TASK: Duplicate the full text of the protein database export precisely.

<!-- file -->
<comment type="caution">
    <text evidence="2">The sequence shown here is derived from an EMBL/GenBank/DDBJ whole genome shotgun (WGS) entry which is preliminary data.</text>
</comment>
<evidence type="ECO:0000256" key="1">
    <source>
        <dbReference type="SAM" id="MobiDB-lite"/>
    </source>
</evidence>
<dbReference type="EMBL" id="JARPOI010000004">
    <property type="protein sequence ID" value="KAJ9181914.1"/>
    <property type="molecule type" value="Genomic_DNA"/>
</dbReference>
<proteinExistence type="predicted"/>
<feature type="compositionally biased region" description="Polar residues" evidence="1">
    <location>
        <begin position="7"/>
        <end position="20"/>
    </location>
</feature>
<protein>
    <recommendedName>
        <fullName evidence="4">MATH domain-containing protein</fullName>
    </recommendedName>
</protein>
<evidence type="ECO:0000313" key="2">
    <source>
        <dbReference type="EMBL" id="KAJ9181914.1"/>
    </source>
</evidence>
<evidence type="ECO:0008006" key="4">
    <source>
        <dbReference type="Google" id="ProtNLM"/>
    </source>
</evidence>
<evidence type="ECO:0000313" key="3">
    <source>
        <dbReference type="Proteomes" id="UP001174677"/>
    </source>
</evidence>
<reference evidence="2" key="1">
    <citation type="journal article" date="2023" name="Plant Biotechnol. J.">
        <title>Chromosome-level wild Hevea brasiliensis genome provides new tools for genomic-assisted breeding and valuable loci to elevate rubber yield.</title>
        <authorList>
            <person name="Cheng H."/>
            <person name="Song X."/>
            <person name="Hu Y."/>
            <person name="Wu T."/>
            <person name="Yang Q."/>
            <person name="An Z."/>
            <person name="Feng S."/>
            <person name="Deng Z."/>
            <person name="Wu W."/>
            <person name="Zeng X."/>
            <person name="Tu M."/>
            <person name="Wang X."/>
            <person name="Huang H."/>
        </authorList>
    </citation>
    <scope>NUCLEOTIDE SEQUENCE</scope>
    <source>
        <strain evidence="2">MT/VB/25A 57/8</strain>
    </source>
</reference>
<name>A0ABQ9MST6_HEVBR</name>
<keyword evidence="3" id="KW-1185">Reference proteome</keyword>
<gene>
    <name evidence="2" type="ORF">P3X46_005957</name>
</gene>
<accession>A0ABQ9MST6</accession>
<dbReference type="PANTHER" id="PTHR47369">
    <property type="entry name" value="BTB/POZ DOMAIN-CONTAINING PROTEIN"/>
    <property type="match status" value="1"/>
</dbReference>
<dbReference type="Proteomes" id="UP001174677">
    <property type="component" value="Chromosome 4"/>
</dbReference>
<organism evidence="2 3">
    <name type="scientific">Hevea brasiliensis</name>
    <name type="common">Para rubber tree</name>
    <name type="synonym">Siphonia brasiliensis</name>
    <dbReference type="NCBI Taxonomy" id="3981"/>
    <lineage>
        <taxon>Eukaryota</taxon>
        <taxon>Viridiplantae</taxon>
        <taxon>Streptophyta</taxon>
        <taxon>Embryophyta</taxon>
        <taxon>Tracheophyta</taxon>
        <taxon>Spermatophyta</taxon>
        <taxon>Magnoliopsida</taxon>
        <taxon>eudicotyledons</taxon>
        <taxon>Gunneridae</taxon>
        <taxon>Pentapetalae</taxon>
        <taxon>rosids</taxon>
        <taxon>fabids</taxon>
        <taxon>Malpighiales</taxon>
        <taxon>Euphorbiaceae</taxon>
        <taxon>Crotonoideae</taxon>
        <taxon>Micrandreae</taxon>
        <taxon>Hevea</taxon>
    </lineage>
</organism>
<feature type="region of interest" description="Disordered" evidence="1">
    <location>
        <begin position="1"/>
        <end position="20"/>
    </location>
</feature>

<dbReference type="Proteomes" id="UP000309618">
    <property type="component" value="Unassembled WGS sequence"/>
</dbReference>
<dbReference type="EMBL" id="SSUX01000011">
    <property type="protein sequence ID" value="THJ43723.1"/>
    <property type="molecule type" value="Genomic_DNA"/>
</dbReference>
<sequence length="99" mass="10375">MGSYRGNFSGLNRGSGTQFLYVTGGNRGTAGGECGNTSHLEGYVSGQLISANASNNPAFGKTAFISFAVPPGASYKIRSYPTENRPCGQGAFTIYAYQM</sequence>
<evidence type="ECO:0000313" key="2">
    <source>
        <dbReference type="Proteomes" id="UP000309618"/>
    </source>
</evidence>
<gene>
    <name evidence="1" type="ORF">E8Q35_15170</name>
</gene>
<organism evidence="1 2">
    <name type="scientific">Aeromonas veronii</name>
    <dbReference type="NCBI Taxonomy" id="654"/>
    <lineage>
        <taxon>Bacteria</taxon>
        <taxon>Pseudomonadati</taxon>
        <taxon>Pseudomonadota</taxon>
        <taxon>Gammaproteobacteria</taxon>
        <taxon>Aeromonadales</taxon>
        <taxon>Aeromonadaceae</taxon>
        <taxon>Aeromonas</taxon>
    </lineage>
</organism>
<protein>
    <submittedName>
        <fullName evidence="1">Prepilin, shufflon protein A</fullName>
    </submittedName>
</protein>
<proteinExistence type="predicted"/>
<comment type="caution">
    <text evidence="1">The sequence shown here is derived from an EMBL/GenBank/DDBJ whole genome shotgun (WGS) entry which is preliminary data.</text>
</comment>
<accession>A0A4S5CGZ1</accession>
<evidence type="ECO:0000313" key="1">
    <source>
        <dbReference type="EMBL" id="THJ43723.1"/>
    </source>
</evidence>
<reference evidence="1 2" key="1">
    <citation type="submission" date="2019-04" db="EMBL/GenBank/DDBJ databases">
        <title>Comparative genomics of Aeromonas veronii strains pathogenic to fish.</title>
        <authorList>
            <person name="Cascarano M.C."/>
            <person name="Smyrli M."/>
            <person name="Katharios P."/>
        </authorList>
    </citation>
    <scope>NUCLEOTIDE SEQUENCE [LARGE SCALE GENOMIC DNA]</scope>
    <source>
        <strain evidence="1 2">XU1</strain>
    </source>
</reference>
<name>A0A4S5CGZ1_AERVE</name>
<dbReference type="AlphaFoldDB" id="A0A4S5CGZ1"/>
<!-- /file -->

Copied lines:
<comment type="caution">
    <text evidence="2">The sequence shown here is derived from an EMBL/GenBank/DDBJ whole genome shotgun (WGS) entry which is preliminary data.</text>
</comment>
<evidence type="ECO:0000256" key="1">
    <source>
        <dbReference type="SAM" id="MobiDB-lite"/>
    </source>
</evidence>
<dbReference type="EMBL" id="JARPOI010000004">
    <property type="protein sequence ID" value="KAJ9181914.1"/>
    <property type="molecule type" value="Genomic_DNA"/>
</dbReference>
<proteinExistence type="predicted"/>
<feature type="compositionally biased region" description="Polar residues" evidence="1">
    <location>
        <begin position="7"/>
        <end position="20"/>
    </location>
</feature>
<protein>
    <recommendedName>
        <fullName evidence="4">MATH domain-containing protein</fullName>
    </recommendedName>
</protein>
<evidence type="ECO:0000313" key="2">
    <source>
        <dbReference type="EMBL" id="KAJ9181914.1"/>
    </source>
</evidence>
<evidence type="ECO:0008006" key="4">
    <source>
        <dbReference type="Google" id="ProtNLM"/>
    </source>
</evidence>
<evidence type="ECO:0000313" key="3">
    <source>
        <dbReference type="Proteomes" id="UP001174677"/>
    </source>
</evidence>
<reference evidence="2" key="1">
    <citation type="journal article" date="2023" name="Plant Biotechnol. J.">
        <title>Chromosome-level wild Hevea brasiliensis genome provides new tools for genomic-assisted breeding and valuable loci to elevate rubber yield.</title>
        <authorList>
            <person name="Cheng H."/>
            <person name="Song X."/>
            <person name="Hu Y."/>
            <person name="Wu T."/>
            <person name="Yang Q."/>
            <person name="An Z."/>
            <person name="Feng S."/>
            <person name="Deng Z."/>
            <person name="Wu W."/>
            <person name="Zeng X."/>
            <person name="Tu M."/>
            <person name="Wang X."/>
            <person name="Huang H."/>
        </authorList>
    </citation>
    <scope>NUCLEOTIDE SEQUENCE</scope>
    <source>
        <strain evidence="2">MT/VB/25A 57/8</strain>
    </source>
</reference>
<name>A0ABQ9MST6_HEVBR</name>
<keyword evidence="3" id="KW-1185">Reference proteome</keyword>
<gene>
    <name evidence="2" type="ORF">P3X46_005957</name>
</gene>
<accession>A0ABQ9MST6</accession>
<dbReference type="PANTHER" id="PTHR47369">
    <property type="entry name" value="BTB/POZ DOMAIN-CONTAINING PROTEIN"/>
    <property type="match status" value="1"/>
</dbReference>
<dbReference type="Proteomes" id="UP001174677">
    <property type="component" value="Chromosome 4"/>
</dbReference>
<organism evidence="2 3">
    <name type="scientific">Hevea brasiliensis</name>
    <name type="common">Para rubber tree</name>
    <name type="synonym">Siphonia brasiliensis</name>
    <dbReference type="NCBI Taxonomy" id="3981"/>
    <lineage>
        <taxon>Eukaryota</taxon>
        <taxon>Viridiplantae</taxon>
        <taxon>Streptophyta</taxon>
        <taxon>Embryophyta</taxon>
        <taxon>Tracheophyta</taxon>
        <taxon>Spermatophyta</taxon>
        <taxon>Magnoliopsida</taxon>
        <taxon>eudicotyledons</taxon>
        <taxon>Gunneridae</taxon>
        <taxon>Pentapetalae</taxon>
        <taxon>rosids</taxon>
        <taxon>fabids</taxon>
        <taxon>Malpighiales</taxon>
        <taxon>Euphorbiaceae</taxon>
        <taxon>Crotonoideae</taxon>
        <taxon>Micrandreae</taxon>
        <taxon>Hevea</taxon>
    </lineage>
</organism>
<feature type="region of interest" description="Disordered" evidence="1">
    <location>
        <begin position="1"/>
        <end position="20"/>
    </location>
</feature>

<dbReference type="Proteomes" id="UP000309618">
    <property type="component" value="Unassembled WGS sequence"/>
</dbReference>
<dbReference type="EMBL" id="SSUX01000011">
    <property type="protein sequence ID" value="THJ43723.1"/>
    <property type="molecule type" value="Genomic_DNA"/>
</dbReference>
<sequence length="99" mass="10375">MGSYRGNFSGLNRGSGTQFLYVTGGNRGTAGGECGNTSHLEGYVSGQLISANASNNPAFGKTAFISFAVPPGASYKIRSYPTENRPCGQGAFTIYAYQM</sequence>
<evidence type="ECO:0000313" key="2">
    <source>
        <dbReference type="Proteomes" id="UP000309618"/>
    </source>
</evidence>
<gene>
    <name evidence="1" type="ORF">E8Q35_15170</name>
</gene>
<organism evidence="1 2">
    <name type="scientific">Aeromonas veronii</name>
    <dbReference type="NCBI Taxonomy" id="654"/>
    <lineage>
        <taxon>Bacteria</taxon>
        <taxon>Pseudomonadati</taxon>
        <taxon>Pseudomonadota</taxon>
        <taxon>Gammaproteobacteria</taxon>
        <taxon>Aeromonadales</taxon>
        <taxon>Aeromonadaceae</taxon>
        <taxon>Aeromonas</taxon>
    </lineage>
</organism>
<protein>
    <submittedName>
        <fullName evidence="1">Prepilin, shufflon protein A</fullName>
    </submittedName>
</protein>
<proteinExistence type="predicted"/>
<comment type="caution">
    <text evidence="1">The sequence shown here is derived from an EMBL/GenBank/DDBJ whole genome shotgun (WGS) entry which is preliminary data.</text>
</comment>
<accession>A0A4S5CGZ1</accession>
<evidence type="ECO:0000313" key="1">
    <source>
        <dbReference type="EMBL" id="THJ43723.1"/>
    </source>
</evidence>
<reference evidence="1 2" key="1">
    <citation type="submission" date="2019-04" db="EMBL/GenBank/DDBJ databases">
        <title>Comparative genomics of Aeromonas veronii strains pathogenic to fish.</title>
        <authorList>
            <person name="Cascarano M.C."/>
            <person name="Smyrli M."/>
            <person name="Katharios P."/>
        </authorList>
    </citation>
    <scope>NUCLEOTIDE SEQUENCE [LARGE SCALE GENOMIC DNA]</scope>
    <source>
        <strain evidence="1 2">XU1</strain>
    </source>
</reference>
<name>A0A4S5CGZ1_AERVE</name>
<dbReference type="AlphaFoldDB" id="A0A4S5CGZ1"/>